English Heritage went on to say that scheduling of this kind of building in day to day use would not be the appropriate method of conservation, leading one to the irresistibly conclusion that a beneficial stand alone use should be found in line with the guidance in their publications concerning new uses for former industrial buildings. Thus PPG16 has been interpreted for the Council by the experts, rather than any one-sided argument put forward by an the head of the Council’s legal department (who has already declared an interest) seeking to defend the incorrect assessment of Chezel Bird in 1995/96 & 1997 and the Council’s procedural irregularity.

Where your officers say I could have appealed the 1999 refusal, not only did I feel I was being led down a path requiring expert representation, which I could not afford, but I was advised by the Citizens Advice Bureau as to the folly of pursuing such a course where it is the Council’s duty to put things right. Might I offer that it is not for the public to correct a mistake of your Council’s making where according to PPG1 - Standards in the Planning System - Section 57: The six principles of the Citizens Charter apply, including: “giving value for money” and “putting things right.” A value for money solution might be to put the matter straight as quickly as possible.

There is now considerable support from the learned establishment in favour of conservation and re-use, and a wealth of guidance papers to draw on, all of which point to finding a new use for this historic building. You earlier stated you were “interested in the future of this site.” Not only will the locality benefit from the renovation that would follow as a new use is agreed, but in line with best value practices the long running negotiations would finally come to an end after nineteen years of burden to the taxpayer and an equally long term of uncertainty for myself. 

Lastly, and with respect, I should like to mention that the Council is obliged to act reasonably in the established “Wednesbury (rule)” judicial sense. If we accept that it is the Council’s responsibility to protect the historic built environment, is it reasonable for the Council to continue to look the other way, knowing a building of acknowledged historic importance sits on its doorstep without any economic incentive to conservation, simply because the Council are reluctant to admit that a decision they made in 1995 was based on incorrect information supplied by one of its officers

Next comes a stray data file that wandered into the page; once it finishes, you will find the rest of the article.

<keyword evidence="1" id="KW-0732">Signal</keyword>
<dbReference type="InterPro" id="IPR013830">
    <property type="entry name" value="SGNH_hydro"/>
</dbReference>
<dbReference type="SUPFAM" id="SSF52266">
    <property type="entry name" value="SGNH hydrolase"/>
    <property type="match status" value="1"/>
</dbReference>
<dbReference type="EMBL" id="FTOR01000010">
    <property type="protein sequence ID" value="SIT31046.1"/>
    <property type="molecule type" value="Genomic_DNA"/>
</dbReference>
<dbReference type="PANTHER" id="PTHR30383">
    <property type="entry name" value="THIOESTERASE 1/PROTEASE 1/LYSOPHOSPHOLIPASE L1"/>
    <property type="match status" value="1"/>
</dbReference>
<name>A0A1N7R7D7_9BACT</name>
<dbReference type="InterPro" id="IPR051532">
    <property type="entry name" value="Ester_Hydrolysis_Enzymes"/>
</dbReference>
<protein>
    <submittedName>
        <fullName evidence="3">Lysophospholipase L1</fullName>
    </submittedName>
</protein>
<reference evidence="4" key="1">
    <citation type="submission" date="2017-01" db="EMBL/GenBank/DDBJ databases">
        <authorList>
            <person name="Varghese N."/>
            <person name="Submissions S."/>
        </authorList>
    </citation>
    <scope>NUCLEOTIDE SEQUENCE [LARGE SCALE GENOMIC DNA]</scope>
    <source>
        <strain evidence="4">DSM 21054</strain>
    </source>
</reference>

I understand that the Executive Panel has the power to direct the Council in any matter. Could I therefore please urge you as the Leader of the Council to break the barriers to finding a new use by directing your officers accordingly.

Yours sincerely 

Nelson J Kruschandl


C.C. Rt Hon Gregory Barker MP
Executive Panel Members
WDC Chief Executive






Rupert Thornely-Taylor - at: Saxtead Green, Suffolk, Großbritannien

Umweltdienste Aktuell - Saxtead Livestock Ltd, International Institute of Acoustics and Vibration, Rupert Taylor Ltd

Früher - Board of Conservators of Ashdown Forest, Defra, Association of Noise Consultants

Ausbildung - Harrow School

Webseiten Unternehmenswebseite


Managing DIrector of Rupert Taylor Ltd, consultants in Acoustics Noise and Vibration, particularly in relation to major infrastructure projects - railways, airports, ports. Specialists in numerical modelling of vibration of buildings and groundborne noise and vibration from underground railways.


Director - Saxtead Livestock Ltd
April 2013 – Heute (4 Jahre 10 Monate)

Chair, Membership Committee